The Tejpat leaf oil was examined for antibacterial activity against E. coli, S. aureus and B. subtilis and antifungal activity against Aspergillus niger, A. fumigatus, A. flavus and Candida albicans. The oil showed significant antimicrobial and antifungal activity in comparison to standard, tetracycline and fluconazole. The observations are recorded in the Tables 2 and 3.

Table 2. Antibacterial activity of the volatile oil of C. tamala leaves..
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Table 3. Antifungal activity of the volatile oil of C. tamala leaves.
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DISCUSSION

The essential oil of C. tamala leaves from Nainital (Uttarakhand) contained mainly (E)- cinnamaldehyde, linalool and (E)-cinnamyl acetate as the major components (Lohani et al. 2012). The prominent components of the essential oil of the tejpat leaves from north Cacher hills (Assam) were α-linalool (60.73 %), α-pinene (10.54%) and β-pinene (10.42 %). Eugenol and cinnamaldehyde were detected only in trace amounts (Nath et al., 1994). The volatile oil of C. tamala collected from Imphal, Manipur contained eugenol (41.8%), eugenyl acetate (47.1 %) and phellandrene (2.5%) as the main chemical constituents (Rana et al., 2012). The important components of the volatile oil of the leaves of C. tamala grown in Pakistan were β-caryophyllene (25.3%), linalool (13.4%) and caryophyllene oxide (10.3%) (Ahmed et al., 2000). Eugenol (66.1%) was the main constituent of the volatile oil of C. tamala leaves of Gorakhpur region followed by spathulenol (4.8%), viridiflorene (2.4%), methyl eugenol (1, 9%) and aromodendrene (1.5%) (Kapoor et al. 2009). The essential oil of tejpat leaves from Nepal possessed linalool (54.66%), α-pinene (9.6%) and p-cymene (6.4%) as the predominant constituents (Upadhya et al.,1994). The C. tamala leaf oils of both wild and cultivated sources occur in various chemotypes as eugenol, cinnamaldehyde, cinnamaldehyde-linalool and linalool rich types. C. tamala from Rajouri and Billawar forests in Jammu and Kashmir and Tehri Garhwal in Uttarakhand are of eugenol rich type. The chemical composition of C. tamala oils of Jeolikot and Chamoli forests are of cinnamdehyde rich types (Rema et al., 2005). The C. tamala leaves available in Delhi market are of eugenol chemotype grown in Tehri Garhwal region, India.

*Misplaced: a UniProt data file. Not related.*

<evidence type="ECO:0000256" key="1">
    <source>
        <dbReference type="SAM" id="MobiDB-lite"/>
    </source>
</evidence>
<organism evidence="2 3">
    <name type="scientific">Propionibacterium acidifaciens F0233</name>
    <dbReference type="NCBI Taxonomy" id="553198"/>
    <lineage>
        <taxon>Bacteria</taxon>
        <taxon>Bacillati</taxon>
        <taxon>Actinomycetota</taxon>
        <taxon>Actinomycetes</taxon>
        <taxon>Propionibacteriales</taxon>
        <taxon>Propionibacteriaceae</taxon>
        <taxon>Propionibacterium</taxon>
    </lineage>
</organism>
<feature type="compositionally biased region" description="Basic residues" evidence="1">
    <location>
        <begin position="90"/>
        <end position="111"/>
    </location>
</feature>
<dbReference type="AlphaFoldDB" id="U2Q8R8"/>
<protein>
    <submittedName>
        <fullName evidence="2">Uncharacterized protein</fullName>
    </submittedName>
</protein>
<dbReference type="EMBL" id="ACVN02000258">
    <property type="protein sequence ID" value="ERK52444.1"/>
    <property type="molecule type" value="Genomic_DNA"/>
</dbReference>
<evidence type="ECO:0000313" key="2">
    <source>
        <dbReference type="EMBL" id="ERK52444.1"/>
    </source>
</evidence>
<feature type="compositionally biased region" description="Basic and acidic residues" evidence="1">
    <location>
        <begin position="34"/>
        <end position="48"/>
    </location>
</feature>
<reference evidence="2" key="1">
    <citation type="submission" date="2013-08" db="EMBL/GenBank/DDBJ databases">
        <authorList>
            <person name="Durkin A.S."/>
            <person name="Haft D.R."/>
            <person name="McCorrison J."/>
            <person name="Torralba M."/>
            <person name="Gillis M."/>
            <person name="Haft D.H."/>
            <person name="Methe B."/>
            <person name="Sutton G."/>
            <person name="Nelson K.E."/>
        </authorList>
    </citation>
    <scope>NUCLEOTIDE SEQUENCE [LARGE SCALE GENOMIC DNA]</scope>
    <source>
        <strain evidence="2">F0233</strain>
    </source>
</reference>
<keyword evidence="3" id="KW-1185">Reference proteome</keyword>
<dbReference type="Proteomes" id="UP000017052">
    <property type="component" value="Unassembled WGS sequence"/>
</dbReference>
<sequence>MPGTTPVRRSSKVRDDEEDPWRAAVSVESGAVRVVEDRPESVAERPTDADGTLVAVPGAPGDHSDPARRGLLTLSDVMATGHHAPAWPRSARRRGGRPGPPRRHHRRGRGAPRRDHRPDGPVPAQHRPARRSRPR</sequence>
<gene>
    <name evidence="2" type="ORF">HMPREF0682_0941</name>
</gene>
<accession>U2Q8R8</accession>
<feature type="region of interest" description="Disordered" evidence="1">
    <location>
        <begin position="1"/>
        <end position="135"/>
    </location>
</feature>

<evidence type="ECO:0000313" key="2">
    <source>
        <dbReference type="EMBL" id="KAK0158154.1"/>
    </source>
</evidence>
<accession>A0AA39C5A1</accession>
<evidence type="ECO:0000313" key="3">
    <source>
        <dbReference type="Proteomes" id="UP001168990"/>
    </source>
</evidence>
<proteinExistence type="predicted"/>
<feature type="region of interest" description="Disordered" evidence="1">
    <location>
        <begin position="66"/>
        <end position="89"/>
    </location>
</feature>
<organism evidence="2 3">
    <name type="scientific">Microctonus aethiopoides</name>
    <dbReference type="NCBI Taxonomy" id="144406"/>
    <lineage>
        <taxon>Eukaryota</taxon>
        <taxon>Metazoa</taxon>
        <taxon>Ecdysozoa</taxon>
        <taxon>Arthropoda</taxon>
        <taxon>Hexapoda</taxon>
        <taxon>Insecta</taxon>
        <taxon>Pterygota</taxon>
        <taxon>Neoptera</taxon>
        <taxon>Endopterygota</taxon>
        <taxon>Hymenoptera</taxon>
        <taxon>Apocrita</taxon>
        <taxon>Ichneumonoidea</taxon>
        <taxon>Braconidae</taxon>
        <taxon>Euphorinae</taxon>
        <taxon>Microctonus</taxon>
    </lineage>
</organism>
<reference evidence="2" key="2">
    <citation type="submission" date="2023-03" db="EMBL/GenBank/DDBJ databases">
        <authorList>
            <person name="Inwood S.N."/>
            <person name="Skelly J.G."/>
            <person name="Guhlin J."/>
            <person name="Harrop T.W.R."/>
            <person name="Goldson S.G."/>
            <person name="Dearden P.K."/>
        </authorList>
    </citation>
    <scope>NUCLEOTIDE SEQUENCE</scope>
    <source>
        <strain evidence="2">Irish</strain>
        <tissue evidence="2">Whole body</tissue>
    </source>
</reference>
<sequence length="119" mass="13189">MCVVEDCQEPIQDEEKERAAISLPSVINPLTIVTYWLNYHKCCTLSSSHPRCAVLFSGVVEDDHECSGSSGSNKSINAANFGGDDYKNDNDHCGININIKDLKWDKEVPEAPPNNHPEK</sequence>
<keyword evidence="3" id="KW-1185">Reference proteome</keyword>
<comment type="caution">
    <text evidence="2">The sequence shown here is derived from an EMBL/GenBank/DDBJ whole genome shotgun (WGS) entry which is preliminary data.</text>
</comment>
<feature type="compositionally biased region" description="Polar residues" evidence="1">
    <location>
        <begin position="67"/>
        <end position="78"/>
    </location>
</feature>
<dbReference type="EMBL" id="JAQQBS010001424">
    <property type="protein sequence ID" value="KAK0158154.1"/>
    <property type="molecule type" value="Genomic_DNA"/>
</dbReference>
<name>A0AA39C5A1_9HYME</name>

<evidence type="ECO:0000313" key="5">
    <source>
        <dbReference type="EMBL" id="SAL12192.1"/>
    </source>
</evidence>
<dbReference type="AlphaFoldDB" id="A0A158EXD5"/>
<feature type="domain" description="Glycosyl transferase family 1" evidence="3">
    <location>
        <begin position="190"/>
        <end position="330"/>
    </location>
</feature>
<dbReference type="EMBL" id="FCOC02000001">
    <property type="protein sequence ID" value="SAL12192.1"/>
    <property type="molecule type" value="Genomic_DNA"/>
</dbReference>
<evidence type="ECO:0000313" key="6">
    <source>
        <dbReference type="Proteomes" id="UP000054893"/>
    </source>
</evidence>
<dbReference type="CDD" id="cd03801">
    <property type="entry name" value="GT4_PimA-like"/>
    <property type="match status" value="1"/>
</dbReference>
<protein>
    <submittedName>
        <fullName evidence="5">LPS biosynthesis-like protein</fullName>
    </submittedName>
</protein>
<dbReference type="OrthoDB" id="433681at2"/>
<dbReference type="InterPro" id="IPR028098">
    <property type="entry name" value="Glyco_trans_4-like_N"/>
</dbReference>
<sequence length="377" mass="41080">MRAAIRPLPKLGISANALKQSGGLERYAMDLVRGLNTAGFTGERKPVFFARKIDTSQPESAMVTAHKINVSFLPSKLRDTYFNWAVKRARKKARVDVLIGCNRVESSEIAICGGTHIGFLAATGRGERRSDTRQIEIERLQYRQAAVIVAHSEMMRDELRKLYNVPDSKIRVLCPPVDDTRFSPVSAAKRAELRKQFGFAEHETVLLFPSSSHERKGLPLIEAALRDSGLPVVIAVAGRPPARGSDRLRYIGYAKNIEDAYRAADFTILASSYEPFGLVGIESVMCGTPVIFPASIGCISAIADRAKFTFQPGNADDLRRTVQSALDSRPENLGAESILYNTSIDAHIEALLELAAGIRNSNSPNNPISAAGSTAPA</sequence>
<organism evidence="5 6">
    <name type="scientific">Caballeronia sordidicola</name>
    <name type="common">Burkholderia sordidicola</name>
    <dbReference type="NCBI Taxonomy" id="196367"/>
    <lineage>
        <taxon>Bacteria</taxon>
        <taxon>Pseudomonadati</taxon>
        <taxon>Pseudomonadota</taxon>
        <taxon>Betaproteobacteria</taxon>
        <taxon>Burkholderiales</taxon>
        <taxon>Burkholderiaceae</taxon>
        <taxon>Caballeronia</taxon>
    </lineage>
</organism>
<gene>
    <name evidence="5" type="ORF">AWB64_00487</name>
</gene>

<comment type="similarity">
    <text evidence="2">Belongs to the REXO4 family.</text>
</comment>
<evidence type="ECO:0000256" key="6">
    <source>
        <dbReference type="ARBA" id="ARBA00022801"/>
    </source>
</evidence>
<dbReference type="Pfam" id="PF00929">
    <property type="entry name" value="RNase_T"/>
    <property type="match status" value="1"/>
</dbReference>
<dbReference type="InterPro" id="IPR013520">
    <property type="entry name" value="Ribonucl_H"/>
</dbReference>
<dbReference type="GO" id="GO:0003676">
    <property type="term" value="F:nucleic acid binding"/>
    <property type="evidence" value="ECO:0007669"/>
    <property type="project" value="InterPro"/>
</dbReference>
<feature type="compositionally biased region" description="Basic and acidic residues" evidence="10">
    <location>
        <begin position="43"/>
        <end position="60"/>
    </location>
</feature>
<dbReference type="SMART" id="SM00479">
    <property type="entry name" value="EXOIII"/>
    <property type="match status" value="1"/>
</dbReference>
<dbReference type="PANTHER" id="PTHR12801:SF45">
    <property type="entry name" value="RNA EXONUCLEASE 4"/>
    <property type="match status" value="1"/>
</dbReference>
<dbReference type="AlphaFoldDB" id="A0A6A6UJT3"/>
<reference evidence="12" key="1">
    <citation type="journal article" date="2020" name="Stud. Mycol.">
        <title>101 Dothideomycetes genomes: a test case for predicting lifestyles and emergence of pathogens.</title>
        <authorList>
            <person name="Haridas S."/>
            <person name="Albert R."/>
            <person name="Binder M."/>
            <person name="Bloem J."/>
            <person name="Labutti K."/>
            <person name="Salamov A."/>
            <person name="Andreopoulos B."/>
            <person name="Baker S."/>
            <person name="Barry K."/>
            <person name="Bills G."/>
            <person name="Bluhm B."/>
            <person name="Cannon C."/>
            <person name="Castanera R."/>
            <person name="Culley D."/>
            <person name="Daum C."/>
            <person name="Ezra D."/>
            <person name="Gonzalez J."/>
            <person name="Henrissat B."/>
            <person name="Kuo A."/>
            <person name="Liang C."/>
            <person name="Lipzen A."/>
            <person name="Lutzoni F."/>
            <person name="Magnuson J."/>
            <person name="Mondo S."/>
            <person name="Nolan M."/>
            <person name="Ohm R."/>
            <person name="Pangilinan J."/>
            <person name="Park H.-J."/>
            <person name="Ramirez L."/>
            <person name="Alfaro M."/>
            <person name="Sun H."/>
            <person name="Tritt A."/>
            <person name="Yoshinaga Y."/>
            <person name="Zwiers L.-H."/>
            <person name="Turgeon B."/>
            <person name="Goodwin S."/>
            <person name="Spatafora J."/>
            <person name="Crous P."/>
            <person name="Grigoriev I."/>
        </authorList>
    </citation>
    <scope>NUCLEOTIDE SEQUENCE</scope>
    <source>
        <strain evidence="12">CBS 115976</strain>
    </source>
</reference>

CONCLUSION

The leaf volatile oil of Cinnamomum tamala was characterized by high amount of aromatic components (97.4 %) including eugenol (74.4 %), isoeugenol (21.1 %), acetyl eugenol (1.2 %) and ethyl cinnamate (0.7 %). The oil was devoid of aliphatic constituents. It showed significant antibacterial activity against Escherichia coli (NCTC-6571), Staphylococcus aureus (NCTC-10418) and Bacillus subtilis and antifungal effect against Aspergillus flavus, As. niger, As. fumigatus and Candida albicans. This establishes the essential oil composition of C. tamala and its suitability as an antimicrobial to control diseases.

ACKNOWLEDGEMENTS

The authors are thankful to the Head, SAIF, Central Drug Research Institute (CSIR) for recording GC-MS data of the volatile oil.

CONFLICT OF INTEREST
None declared.